The Under Presents is one my favorite, weird, endless games in VR, period.
The Oculus Quest is over a year old, and there might be a new version on the horizon. But the existing headset seems to just keep getting better. Sure, the processor onboard is relatively old… but the games that Facebook’s standalone VR headset can play look and feel pretty fantastic.
Despite existing in a company-controlled walled garden, the Quest is turning into quite a destination for the best VR games (although to access top PC VR games like Half-Life: Alyx, you’ll need to plug into a gaming PC with a USB cable), and even in the last few months the hits keep coming. If you bought one, you should get these games without a doubt. I’ll keep updating this list over time, but if you’re just starting out or looking for great new games, these are my favorites of the moment.
Oculus Quest, one year in: The best games so far
A lot of Quest games are expensive, but a surprising number are free. Rec Room is a social hub that’s also a doorway to tons of social games, with a seemingly limitless set of possibilities. Sometimes it feels a bit like Wii Sports, or VR Roblox. There are mini-adventures, paintball games, and more. I just want there to be improved parental-control features (there seem to be a lot of parents letting kids into Rec Room lately).
Read our original impressions of Rec Room, pre-Quest.
This is Oculus Quest’s killer app, and if you want to get moving, love lightsabers, or just want a fun dance challenge, this is it. There are plenty of tracks to keep you busy, the lightsaber tracking is fantastic, and there are extra music packs to buy if you feel compelled. I’m currently exhausting myself trying to beat my nephew’s high scores.
DIsney’s Star Wars: Galaxy’s Edge is closed, but ILM’s three-part game feels like a movie or a theme park ride come to life. Keep in mind, there are three parts, each sold separately. The whole experience is about two hours, but beyond the impressively designed story (involving Darth Vader and an ancient temple), there are dojo-style lightsaber battle modes where you can slash around forever. (By the way, there’s a new Star Wars Galaxy’s Edge-themed VR game coming this fall, too.)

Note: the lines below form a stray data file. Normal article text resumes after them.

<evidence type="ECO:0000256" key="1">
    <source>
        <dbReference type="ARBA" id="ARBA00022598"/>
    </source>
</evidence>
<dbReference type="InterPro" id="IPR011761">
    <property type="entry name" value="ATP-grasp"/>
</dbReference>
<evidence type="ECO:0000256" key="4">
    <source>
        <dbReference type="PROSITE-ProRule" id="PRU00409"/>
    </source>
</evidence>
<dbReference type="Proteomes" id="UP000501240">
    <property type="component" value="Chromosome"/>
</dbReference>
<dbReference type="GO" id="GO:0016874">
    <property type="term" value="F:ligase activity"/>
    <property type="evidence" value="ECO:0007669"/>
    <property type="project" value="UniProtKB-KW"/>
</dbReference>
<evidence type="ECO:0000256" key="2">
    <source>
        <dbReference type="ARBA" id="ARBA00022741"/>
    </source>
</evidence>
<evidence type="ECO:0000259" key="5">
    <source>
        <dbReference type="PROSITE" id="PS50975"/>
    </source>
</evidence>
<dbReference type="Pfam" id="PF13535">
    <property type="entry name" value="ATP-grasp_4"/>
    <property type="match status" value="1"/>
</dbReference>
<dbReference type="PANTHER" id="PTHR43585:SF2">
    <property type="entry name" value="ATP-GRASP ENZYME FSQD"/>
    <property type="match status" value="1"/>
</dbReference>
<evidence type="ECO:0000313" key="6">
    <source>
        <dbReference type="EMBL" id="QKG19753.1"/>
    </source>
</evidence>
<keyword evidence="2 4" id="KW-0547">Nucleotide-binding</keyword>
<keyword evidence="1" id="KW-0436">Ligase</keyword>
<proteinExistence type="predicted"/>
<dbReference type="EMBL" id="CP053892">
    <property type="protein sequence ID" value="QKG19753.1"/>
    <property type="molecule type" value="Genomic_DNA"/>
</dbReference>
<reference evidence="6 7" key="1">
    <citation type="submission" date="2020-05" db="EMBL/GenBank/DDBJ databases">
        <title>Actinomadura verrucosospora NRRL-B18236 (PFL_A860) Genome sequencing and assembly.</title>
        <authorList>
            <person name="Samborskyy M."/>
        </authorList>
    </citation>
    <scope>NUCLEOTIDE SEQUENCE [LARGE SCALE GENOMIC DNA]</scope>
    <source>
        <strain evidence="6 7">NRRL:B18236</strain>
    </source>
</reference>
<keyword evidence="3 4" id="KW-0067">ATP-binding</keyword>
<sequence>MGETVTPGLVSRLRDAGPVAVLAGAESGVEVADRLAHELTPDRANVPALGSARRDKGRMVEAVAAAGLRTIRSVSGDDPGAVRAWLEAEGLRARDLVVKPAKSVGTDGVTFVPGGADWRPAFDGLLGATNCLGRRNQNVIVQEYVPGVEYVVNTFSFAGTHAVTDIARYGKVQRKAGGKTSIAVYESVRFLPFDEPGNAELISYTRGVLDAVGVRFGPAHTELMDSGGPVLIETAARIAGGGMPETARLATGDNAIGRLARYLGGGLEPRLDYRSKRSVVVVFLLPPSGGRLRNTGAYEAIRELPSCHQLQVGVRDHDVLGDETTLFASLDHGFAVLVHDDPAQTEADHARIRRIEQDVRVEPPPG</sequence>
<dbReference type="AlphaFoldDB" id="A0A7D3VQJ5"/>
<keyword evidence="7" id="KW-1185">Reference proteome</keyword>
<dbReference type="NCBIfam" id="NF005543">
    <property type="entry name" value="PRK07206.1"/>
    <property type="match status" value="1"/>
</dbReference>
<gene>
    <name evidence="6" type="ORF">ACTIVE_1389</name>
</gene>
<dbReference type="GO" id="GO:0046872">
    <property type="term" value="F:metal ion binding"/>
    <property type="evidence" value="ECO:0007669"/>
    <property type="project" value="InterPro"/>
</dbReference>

Read our first impressions.
Bullet time, grab the gun, wait — the faster you move, the faster everything else moves. Get it now? Superhot’s one of the first games that hit Quest, and it’s still amazing. Runner-up pick: Pistol Whip. (Sorry, I still like Superhot more.)
For Fun Labs
Seriously, ping-pong in VR is so good. The table physics, the size of the play area, the way VR matches what you need perfectly — who knows? You can play online with real people, and the gameplay is shockingly unforgiving.
If you’re up for a creepy dive into mysterious puzzle boxes, this all-new VR game from the makers of the hit game series called The Room is a fantastic and spooky mental challenge (it’s not great for kids, though). There are lots of other escape room games on Quest, including the excellent I Expect You To Die, and a ticketed live multiplayer escape-room experience from Adventure Labs, too.
Read the review.
The synesthetic Tetris Effect was one of the best games of 2018, and the Quest version is mostly as good. It’s intense, the music is amazing, and even though the levels are frantic, it’s also weirdly zen. This is a perfect way to unwind.
Read the review.
Oculus’ zero-gravity ultimate frisbee game is a relentless three-on-three experience that gave me vibes of Rocket League, but in VR. The controls, which rely on your hands to catapult around, are brilliant. The open beta is free right now, and it’s great. But expect to lose.
Moss is about a small mouse with a sword who goes on a quest. You’ll follow him through levels that feel like dioramas you can peer down at. Walking around and exploring the beautiful worlds is half the fun, but the game itself is also great and plays like a console platformer, but in 3D.
With other people in your home, VR can be a solitary disconnect. Keep Talking involves others by having people not in VR handle a bomb-defusing manual while the person in VR tries to communicate and stop the bomb in time. It feels like a weird board game, which is something most VR games never succeed at.
An endless and randomly generated set of castle enemies meet you every time you play, and this roguelike game uses a bow and arrow as your only method of navigation and attack. The mechanics feel great, and being surrounded by enemies you’re firing arrows at can be incredibly intense.
If you miss miniature golf (or real golf), Pro Putt’s courses feel like a pretty great stand-in. The courses are cartoonish, but not mini-golf crazy. The putting realism is surprisingly good. I find the whole thing a little meditative.
Talk about a game that never seems to get old: while Space Pirate Trainer has been around since the launch days of the HTC Vive, the simple arcade design is perfect. You stand still, shoot at aliens and shield yourself. Survive as long as you can. It’s perfect.
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